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REC 3: Genesis Review

Even when fully acknowledging its flaws and underdeveloped ideas, one can still find loads of fun rampaging through the film.

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Till’ death do us part…

When I first stumbled upon REC back in 2007, it was love at first bite. Directors Jaume Balagueró and Paco Plaza not only revolutionized found footage zombie films, even putting undead legend George A. Romero to shame (looking at you Diary of the Dead), but they followed the film up with an even more enthralling sequel.

REC 2 is to REC what The Godfather: Part II is to The Godfather, building on perfection to a level that seemed unattainable. I’ve never watched a horror franchise conjure such an engrossing and mysterious story while also delivering legitimate horror scares, all surrounded with a frenzied survivalist energy. Yes, the REC movies hold a special place in this horror lover’s collection.

Continuing the terrifying trajectory of my beloved REC franchise, Balagueró and Plaza decided to split directing the last two planned REC films amongst each other.  No longer would the collaborators pool ideas, instead each telling one specific story of the continuing  – or simultaneous, depending how you look at it – outbreak.  Still, without an official update on Balagueró’s upcoming disaster piece REC 4: Apocalypse, the spotlight is shining directly on Paco Plaza’s story of love in the time of zombies, or, REC 3: Genesis.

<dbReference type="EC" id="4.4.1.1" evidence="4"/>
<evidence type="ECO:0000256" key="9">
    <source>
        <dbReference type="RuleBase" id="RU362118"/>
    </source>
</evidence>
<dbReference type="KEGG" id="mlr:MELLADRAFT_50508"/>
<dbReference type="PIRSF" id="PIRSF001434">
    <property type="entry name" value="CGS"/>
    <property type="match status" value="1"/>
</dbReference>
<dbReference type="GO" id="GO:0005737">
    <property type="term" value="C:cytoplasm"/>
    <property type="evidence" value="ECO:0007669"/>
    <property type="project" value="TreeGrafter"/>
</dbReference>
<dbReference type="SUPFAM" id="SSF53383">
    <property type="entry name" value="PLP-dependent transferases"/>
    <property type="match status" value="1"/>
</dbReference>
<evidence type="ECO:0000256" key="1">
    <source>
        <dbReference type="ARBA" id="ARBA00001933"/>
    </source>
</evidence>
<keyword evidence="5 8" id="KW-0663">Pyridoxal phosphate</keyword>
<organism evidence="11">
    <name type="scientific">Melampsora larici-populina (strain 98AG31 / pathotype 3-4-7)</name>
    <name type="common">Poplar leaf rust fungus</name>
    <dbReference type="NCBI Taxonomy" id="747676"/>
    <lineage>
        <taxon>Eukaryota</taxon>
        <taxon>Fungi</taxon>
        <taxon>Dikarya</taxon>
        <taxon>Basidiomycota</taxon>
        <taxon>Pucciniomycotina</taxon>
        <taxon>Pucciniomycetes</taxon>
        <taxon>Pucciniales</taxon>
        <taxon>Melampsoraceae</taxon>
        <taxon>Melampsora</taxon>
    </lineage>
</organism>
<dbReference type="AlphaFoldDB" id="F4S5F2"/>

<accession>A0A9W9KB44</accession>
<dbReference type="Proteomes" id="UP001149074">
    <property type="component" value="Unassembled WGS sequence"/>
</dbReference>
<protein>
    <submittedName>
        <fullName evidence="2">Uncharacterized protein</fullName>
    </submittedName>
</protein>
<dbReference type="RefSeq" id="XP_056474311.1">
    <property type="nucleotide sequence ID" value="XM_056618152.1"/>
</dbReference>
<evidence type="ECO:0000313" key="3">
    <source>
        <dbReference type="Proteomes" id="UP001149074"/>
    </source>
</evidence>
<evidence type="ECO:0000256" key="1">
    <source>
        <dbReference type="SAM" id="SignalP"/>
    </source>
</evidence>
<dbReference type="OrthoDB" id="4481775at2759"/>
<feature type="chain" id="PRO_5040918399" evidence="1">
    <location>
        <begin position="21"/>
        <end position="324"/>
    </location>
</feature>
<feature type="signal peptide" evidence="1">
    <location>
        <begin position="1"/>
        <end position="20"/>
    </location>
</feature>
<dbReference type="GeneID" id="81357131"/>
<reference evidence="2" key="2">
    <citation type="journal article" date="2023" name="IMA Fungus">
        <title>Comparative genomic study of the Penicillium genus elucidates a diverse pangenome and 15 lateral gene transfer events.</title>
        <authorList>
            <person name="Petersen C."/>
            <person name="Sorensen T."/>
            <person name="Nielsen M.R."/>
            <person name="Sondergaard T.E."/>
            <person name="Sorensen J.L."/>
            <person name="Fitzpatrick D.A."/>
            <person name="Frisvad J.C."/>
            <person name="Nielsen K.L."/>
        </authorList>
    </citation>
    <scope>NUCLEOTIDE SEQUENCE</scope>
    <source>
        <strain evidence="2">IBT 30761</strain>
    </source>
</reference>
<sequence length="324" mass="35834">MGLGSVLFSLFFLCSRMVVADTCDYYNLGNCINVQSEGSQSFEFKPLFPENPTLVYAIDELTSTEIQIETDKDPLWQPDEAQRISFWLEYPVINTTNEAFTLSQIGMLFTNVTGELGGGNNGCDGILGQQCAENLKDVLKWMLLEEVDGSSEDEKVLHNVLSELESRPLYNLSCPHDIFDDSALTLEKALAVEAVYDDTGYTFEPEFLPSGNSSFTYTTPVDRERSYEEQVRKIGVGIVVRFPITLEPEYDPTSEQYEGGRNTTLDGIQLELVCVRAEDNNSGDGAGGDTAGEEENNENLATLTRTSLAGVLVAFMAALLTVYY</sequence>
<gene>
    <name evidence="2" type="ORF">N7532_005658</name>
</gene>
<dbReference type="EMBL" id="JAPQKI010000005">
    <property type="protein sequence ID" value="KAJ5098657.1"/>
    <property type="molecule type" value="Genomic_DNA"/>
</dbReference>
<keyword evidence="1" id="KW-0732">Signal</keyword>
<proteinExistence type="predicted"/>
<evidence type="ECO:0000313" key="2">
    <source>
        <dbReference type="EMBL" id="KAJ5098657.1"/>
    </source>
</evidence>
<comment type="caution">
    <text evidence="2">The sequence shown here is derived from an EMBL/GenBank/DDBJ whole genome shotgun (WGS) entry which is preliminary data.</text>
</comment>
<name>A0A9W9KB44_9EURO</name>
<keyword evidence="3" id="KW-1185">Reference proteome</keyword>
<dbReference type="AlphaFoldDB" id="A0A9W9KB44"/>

Abandoning the familiar quarantined apartment building which housed both REC movies so far, Plaza decides to spread his infection outwards onto a large, unsuspecting wedding reception.  Poor Koldo (Martín) and Clara (Dolera) believe nothing can spoil their celebration of undying love, until infected hellspawns storm the party grounds and start turning guests into chow. Amidst the chaos, our bride and groom get separated and are left to fight through a horde of wedding crashers with an evil agenda.

Right off the bat, Plaza makes a risky, yet vocal, decision by abandoning the formerly utilized first person camera style. Not only did Paco state he wanted REC 3: Genesis to exist as a separate entity, but in the final product, it’s clear the director was able to show his individualism.

We’re still treated to the format with some wedding ceremony footage shot by a professional filmographer in cinema verité style, but when shit hits the proverbial fan, Koldo snaps us back into reality with a far more traditional approach. I’ve heard all too many times complaints along the lines of “why would people keep filming while being chased by zombies” as a criticism aimed towards either original REC film. Paco Plaza must have heard those grumblings too, opting to embrace the cinematic beauty that is our beloved third person “fly on the wall” filmmaking.

While Plaza doesn’t disappoint in setting up both vicious and visually appealing sequences (playing with newfound effects like slow motion and quick cuts), some of the intensity found in each original film seems to have been lost. No longer was I sitting on edge of my seat or darting my eyes fervently around the screen, instead I found myself just comfortably watching our characters trying to avoid becoming another shambling undead soldier. The found footage angle was exploited so masterfully by both directors on the previous go-arounds and the switch back to normality dulled down the entire zombie affair.